Thank you, Alex, for participating in this interview and this project.  It’s very much appreciated.

Interview: Johanna

Today we’re joined by Johanna.  Johanna is an incredibly talented and versatile artist from Sweden.  She enjoys artistic pursuits judging from the variety of mediums she works in.  She definitely has a creative spirit and it shows in her work.  My thanks to her for taking the time to participate in this interview.

There is some mature content in this interview (and in some of her work on DeviantArt)

Bilbo
Bilbo

WORK

Please, tell us about your art.

I’m very diverse when it comes to the mediums work with. I write, draw, paint, knit, photograph, crochet, embroider, quilt, tat, and do pottery. My style is admittedly a bit naive, but that is mostly because I don’t just focus on one thing long enough to perfect it. I often feel like a need to do many different things at the same time and can’t contain myself before starting something new.

What inspires you?

At the moment it’s mostly fandom stuff. I enjoy most of the Marvel movies, Sherlock, and of course Harry Potter that was my major gateway drug in to fandom. I’m a huge slash-fan so often it’s the relationship between two male characters that inspire me. What fascinates me about slash is probably because it is about two men and as a cis woman I don’t have any way to identify with them sexually, only emotionally.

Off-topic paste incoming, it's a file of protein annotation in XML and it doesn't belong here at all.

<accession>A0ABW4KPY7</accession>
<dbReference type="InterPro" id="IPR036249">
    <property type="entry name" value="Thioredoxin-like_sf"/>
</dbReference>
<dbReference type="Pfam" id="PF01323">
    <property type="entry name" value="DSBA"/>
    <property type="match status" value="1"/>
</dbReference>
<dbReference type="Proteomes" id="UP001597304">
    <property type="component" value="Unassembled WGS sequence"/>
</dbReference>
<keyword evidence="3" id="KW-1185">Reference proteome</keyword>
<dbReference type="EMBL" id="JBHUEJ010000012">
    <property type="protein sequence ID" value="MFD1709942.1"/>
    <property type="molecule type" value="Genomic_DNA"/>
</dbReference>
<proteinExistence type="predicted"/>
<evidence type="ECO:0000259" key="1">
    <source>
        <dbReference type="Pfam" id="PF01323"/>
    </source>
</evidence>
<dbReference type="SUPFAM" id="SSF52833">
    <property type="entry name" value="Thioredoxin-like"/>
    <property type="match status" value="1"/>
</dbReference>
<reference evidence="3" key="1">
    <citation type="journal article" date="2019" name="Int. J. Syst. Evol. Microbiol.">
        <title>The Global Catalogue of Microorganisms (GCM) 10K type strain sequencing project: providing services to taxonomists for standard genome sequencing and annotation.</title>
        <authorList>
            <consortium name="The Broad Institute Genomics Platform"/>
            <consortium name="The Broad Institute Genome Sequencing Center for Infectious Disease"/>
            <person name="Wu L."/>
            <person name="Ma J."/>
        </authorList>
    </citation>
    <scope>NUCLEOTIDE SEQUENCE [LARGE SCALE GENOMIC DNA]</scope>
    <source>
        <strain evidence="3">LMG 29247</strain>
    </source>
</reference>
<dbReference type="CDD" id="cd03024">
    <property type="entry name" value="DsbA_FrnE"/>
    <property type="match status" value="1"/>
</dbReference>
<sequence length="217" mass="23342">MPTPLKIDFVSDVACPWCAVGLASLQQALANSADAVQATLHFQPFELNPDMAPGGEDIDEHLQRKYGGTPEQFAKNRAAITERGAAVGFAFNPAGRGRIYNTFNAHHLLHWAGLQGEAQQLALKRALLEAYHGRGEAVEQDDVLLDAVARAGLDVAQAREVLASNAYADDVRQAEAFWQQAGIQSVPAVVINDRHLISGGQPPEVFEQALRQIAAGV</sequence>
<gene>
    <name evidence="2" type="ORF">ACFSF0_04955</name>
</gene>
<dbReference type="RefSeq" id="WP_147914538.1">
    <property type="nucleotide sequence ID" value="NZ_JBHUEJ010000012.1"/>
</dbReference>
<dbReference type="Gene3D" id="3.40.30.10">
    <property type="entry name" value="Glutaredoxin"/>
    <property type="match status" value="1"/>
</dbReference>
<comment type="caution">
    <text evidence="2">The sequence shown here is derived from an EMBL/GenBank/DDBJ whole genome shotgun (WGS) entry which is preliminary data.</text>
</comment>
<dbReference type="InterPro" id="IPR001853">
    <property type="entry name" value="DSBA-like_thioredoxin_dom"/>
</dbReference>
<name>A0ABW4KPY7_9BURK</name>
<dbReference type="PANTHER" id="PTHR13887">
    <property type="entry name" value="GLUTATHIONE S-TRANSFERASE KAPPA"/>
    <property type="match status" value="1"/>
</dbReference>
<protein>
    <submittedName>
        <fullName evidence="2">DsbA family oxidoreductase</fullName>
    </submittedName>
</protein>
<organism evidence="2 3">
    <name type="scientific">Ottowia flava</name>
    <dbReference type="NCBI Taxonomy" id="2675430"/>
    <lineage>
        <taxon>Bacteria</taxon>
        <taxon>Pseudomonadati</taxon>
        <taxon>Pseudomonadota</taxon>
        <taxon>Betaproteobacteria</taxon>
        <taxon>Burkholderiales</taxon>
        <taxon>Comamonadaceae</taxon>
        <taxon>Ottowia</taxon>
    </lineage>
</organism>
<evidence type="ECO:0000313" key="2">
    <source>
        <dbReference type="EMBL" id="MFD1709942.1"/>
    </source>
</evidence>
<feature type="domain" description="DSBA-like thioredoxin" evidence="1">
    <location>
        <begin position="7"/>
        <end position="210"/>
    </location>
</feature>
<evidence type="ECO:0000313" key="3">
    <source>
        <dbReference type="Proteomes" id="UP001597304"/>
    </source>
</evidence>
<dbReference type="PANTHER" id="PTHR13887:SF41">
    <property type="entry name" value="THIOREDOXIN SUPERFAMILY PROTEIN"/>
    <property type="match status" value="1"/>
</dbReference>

Outside fandom I mostly look to nature or music for inspiration, or just my own imagination.

My dream is to write an original fiction and then illustrate it, working towards that goal is very inspiring.

IMG_6296

What got you interested in your field?  Have you always wanted to be an artist?

Ever since I learned to read at about age four or five I wanted to be a writer. I guess it comes from there, being able to create worlds and images not only with words but with drawings as well.

My mother taught me how to knit, embroider, and quilt, otherwise I’m self-taught through books and inspired experiments.

For fandom and slash it was Harry Potter that got me sucked in (I came for the Harry/Severus and stayed for the Harry/Draco). Though I must confess that I was seventeen when I read the first book and I didn’t know about fanfiction, or even the possibility of pairing characters -let alone male ones-, until I was about twenty-six. I have made up for lost time though.

Do you have any kind of special or unique signature, symbol, or feature you include in our work that you’d be willing to reveal?

Not as such, but I do have a special flower that I often return to in my drawings. The style and shape of my initials JLB are also quite fun to play around with.

What advice would you give young aspiring artists?